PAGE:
When Clara Barton founded the American Red Cross in 1881, the first disaster that the nascent organization responded to was the forest fires of Michigan. The fires burned over a million acres of central and eastern Michigan, including all of the Thumb of Michigan. The fires killed 282 people across the region.
But these fires (possibly started by fragments of a comet) revealed petroglyphs from an American Indian group long since passed. The drawings were carved into the sandstone in Sanilac County but remained hidden by dense forests until the devastating fire exposed them.
The glyphs are carved into a large rock on the ground that is forty feet long and fifteen feet wide. Carved between 300 and 1,000 years ago, the drawings were likely made by the Hopewell or Chippewa Indians. They depict flying birds, other animals, and a man with a bow and arrow - lasting testaments to a former way of life.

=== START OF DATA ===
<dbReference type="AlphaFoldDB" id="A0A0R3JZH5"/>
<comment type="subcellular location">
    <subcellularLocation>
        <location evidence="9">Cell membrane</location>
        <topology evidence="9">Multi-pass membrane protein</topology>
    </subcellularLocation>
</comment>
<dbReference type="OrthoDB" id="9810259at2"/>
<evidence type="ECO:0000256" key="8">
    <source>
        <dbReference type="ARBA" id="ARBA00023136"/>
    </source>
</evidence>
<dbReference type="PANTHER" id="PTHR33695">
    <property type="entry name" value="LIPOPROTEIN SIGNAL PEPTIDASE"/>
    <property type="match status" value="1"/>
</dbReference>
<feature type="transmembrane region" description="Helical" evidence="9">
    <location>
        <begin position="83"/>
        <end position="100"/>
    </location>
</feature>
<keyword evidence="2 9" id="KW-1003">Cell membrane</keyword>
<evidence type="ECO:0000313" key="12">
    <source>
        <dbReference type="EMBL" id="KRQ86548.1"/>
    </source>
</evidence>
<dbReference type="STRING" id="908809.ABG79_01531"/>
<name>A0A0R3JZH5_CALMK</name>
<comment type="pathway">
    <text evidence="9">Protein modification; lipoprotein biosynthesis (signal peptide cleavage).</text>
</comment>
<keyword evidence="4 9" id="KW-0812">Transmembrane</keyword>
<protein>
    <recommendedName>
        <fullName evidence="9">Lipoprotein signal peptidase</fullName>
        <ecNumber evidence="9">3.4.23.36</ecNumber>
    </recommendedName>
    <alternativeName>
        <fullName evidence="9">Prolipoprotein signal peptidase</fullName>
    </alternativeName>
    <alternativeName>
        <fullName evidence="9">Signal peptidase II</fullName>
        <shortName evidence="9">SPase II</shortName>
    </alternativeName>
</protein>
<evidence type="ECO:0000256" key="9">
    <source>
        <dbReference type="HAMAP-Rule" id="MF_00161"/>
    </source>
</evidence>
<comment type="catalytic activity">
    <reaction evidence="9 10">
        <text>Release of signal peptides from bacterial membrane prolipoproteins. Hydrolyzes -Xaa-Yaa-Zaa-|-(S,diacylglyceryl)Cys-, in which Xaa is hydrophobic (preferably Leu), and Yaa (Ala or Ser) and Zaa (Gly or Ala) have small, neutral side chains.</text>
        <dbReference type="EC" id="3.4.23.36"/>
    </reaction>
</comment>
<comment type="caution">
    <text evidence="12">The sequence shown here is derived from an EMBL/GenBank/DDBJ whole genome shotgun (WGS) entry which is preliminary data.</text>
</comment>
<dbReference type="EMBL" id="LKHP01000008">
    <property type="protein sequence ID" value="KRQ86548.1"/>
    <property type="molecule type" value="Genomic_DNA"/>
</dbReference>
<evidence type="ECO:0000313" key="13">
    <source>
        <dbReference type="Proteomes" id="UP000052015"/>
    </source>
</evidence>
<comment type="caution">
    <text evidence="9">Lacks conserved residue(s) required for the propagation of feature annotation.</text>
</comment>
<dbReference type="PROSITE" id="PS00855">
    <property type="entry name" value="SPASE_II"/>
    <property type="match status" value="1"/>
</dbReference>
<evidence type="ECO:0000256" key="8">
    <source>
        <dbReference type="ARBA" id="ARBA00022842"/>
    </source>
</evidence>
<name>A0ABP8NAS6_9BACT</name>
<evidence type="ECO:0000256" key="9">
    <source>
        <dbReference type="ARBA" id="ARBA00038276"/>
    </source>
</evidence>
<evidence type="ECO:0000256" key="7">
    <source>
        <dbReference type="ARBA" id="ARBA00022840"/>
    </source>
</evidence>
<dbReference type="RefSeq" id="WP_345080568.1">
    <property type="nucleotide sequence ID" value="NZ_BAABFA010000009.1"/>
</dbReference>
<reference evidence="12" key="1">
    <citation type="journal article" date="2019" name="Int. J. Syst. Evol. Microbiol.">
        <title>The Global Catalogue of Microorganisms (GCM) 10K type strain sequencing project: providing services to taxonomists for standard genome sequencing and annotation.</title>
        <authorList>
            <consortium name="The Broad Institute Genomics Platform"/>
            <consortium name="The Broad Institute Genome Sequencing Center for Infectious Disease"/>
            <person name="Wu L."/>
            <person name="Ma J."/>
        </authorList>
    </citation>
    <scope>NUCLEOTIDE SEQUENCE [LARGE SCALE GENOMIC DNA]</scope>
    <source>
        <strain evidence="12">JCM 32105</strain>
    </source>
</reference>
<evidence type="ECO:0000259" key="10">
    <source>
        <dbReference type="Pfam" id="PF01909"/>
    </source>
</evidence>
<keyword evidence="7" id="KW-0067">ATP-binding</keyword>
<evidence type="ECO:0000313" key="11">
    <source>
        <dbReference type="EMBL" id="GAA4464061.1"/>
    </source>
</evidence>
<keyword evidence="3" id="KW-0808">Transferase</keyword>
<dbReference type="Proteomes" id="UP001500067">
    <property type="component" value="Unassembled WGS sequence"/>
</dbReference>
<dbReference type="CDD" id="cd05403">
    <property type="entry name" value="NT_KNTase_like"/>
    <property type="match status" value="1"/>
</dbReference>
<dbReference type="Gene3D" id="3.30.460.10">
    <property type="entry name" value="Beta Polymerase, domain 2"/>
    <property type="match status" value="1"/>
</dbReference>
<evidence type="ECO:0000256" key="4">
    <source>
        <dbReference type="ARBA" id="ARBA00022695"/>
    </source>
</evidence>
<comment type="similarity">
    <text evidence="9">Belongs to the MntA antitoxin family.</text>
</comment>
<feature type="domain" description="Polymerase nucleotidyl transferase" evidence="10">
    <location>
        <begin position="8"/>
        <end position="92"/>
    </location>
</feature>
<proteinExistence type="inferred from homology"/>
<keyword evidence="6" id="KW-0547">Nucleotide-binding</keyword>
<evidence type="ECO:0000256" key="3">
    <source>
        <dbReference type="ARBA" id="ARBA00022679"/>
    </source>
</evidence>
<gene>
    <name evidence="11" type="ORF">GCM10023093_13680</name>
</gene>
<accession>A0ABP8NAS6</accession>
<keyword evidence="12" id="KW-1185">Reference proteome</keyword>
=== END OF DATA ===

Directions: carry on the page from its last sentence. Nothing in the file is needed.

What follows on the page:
Archaeologists have not determined the purpose or use of the drawings, though some have speculated that they were a destination for vision quests, as the rock is isolated near the fork in river. Shaman and holy men may have used the rock as a record of their visions, depicting animals that came to them in dreams.
Today the site is often closed to the public because the soft sandstone erodes easily and the figures are slowly fading away. Call the Sanilac Petroglyphs State Historic Park to get access before visiting.
The Sanilac Petroglyphs are the only known prehistoric carvings in Michigan. Other petroglyphs in the United States can be found in Arches National Park (Utah), the Columbia River Gorge (Washington), and the Bishop Tuff tableland (California).